Motsinger: Fifth District voters want change

Motsinger: Fifth District voters want change
October 11
00:00 2012

Over the last eight years, U.S. Rep. Virginia Foxx has slaughtered a slew of Democrats who have challenged her for her Fifth District seat.

Winston-Salem/Forsyth County School Board Member Elisabeth Motsinger is the latest Democrat standing between Foxx and re-election, and she has a sense that many in the largely Republican Fifth District want a change.

“I think things are going really well,” Motsinger said of her campaign. “ I think there’s a lot of excitement throughout the district about the campaign. Everywhere we go, people are enthusiastic.”

Although she admits she’s not a “natural politician,” Motsinger says the time she has spent on the Board of Education has taught her many valuable lessons that would help her in Congress.

“By being on the school board for six years, I have certainly learned to work with people,” she stated. “…I’ve learned that there are unintended consequences to decisions, so you have to be thoughtful about how the choices you make will affect everyone.”

Motsinger said children, marginalized children in particular, are one of the main reasons why she’s running for Congress.

“The issues facing poor children cannot be solved in public schools alone,” she remarked. “If I thought I could solve it all (locally), I’d have no reason to run for Congress. If I thought I could handle it at the local level, I would.”

Many in the community, however, have criticized the School Board for allowing poor children, particularly minority ones, to fall through the cracks. Motsinger and her fellow School Board members have also been accused of pushing bond referendums that have largely ignored existing inner-city schools in favor of new ones in the suburbs.

If elected, Motsinger said she will also make environmental conservation a priority.

“Protecting our environment, it’s really funny that that’s considered a progressive issue, because we all have to live on this beautiful planet,” she commented. “There’s nothing more conservative than conserving the planet.”

Motsinger’s stance on environmental issues recently became a target for the Foxx campaign, which sent out a   mailer slamming Motsinger for her arrest during a protest opposing the controversial  Keystone oil pipeline. The Foxx flier labeled Motsinger “out of touch” for opposing the pipeline at a time when gas prices are at a near-record high.

Motsinger believes the mailers are a good sign for her campaign.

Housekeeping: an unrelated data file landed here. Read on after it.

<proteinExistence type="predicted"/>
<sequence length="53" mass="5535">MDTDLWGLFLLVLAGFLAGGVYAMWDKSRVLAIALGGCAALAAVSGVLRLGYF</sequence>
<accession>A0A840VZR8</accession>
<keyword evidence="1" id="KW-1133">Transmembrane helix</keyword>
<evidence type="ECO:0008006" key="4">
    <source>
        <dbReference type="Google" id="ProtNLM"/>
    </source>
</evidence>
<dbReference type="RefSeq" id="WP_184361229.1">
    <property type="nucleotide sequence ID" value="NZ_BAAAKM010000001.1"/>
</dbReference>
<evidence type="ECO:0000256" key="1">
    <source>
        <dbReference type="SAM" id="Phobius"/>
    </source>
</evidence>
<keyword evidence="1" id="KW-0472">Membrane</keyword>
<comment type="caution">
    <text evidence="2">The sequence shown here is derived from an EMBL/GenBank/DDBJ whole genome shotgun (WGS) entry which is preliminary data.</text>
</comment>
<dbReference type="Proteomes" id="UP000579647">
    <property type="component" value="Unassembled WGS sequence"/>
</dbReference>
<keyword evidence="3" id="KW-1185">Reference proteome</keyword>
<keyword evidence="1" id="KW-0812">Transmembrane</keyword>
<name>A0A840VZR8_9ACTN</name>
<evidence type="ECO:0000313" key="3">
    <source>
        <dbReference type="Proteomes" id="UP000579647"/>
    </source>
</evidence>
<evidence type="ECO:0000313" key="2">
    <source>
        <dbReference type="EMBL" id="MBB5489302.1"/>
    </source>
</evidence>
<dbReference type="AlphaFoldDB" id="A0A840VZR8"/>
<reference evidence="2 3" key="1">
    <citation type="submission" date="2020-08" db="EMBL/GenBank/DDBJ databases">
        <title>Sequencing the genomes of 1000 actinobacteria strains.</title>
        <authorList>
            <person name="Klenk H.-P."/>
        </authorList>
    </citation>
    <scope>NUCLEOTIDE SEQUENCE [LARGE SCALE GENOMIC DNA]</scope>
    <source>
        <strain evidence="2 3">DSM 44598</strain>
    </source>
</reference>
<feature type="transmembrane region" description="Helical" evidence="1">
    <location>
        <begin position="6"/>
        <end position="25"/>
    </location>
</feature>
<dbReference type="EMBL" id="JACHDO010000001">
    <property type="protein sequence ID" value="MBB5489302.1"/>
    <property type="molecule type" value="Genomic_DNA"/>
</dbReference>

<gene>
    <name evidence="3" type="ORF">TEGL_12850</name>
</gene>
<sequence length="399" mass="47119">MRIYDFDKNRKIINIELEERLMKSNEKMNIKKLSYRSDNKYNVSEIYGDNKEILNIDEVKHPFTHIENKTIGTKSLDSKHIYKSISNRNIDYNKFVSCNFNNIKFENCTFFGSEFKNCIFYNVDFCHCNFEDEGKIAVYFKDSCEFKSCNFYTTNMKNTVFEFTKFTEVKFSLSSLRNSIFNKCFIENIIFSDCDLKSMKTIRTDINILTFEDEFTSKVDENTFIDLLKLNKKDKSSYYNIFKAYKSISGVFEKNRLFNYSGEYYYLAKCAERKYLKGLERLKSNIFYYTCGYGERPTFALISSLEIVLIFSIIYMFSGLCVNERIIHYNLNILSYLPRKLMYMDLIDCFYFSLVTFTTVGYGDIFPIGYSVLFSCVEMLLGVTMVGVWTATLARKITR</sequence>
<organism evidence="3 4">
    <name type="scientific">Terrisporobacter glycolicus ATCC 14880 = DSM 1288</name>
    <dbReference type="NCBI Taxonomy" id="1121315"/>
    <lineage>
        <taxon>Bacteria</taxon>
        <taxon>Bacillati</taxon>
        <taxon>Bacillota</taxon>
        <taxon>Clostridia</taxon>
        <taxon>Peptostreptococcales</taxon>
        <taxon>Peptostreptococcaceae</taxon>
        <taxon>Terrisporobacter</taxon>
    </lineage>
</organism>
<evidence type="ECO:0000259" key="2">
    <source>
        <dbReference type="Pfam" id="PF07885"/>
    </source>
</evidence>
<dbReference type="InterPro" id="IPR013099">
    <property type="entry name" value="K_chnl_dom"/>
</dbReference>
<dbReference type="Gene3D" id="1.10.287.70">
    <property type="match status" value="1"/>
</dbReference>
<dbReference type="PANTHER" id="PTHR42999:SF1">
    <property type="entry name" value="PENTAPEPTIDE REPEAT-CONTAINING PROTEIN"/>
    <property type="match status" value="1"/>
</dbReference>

“(Foxx) is responding like she is in campaign mode,” she said. “She did not send out a mailer for any other campaign, so this is a first.

Regardless of what comes next, Motsinger says she will not resort to insulting her opponent.

“I believe that it is reasonable and responsible for us to directly quote Mrs. Foxx … and say how she has voted on something,” she remarked. “It is not our job to interpret what that means. We assume voters are capable of doing that themselves.”

Despite a redistricting plan that has moved some of Democrat Rep. Mel Watt’s former 12th District constituents into the Fifth District, the district, which includes most of Forsyth and all or parts of 11 surrounding counties,  remains largely Republican. Motsinger, a mother of three, believes she can win over Republicans. She says many have already voiced their support for her.

Among them is Landon Baucom, a 21-year-old political science major at Wake Forest University. The registered Republican said he was disenchanted with Rep. Foxx’s highly publicized remarks about college loans. Foxx, chair of the House Subcommittee on Higher Education and Workforce Training, was quoted as saying she had “no tolerance” for people who graduate from college with debt, because “there’s no need for that.”

Baucom said Motsinger’s strong support for education made him take a closer look, and he liked what he saw, so much so that he signed up to be a Motsinger campaign volunteer.

“When you have someone who’s committed to the future through empowering young people to compete in an incredibly complex global economy, that just speaks to me,” commented Baucom, the oldest of four children.

This will be the first time that Baucom is old enough to vote in a presidential election, and he said the elevated stakes make working with the Motsinger campaign even more engaging.

“It gives me a little bit more incentive to not only vote, but get involved because I hear so many people complain about politics,” he said. “If you’re going to complain about the situation, you have to be the change you want to see. You have to go and make your voice heard.”

If elected, Motsinger said she will speak for all people in the district, regardless of their political affiliation.

“My goal is to represent the people of the Fifth District, all of them, those who vote for me, and those who vote for my opponent,” she said. “When I’m elected, I won’t be making distinctions between my supporters and other voters. I’ll be representing everyone and most importantly, the children because it’s their future.”

The office of Rep. Foxx was contacted for this story, but an interview with Foxx was not forthcoming by press time on Tuesday.


For more information about Motsinger, visit”

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Layla Garms

Layla Garms

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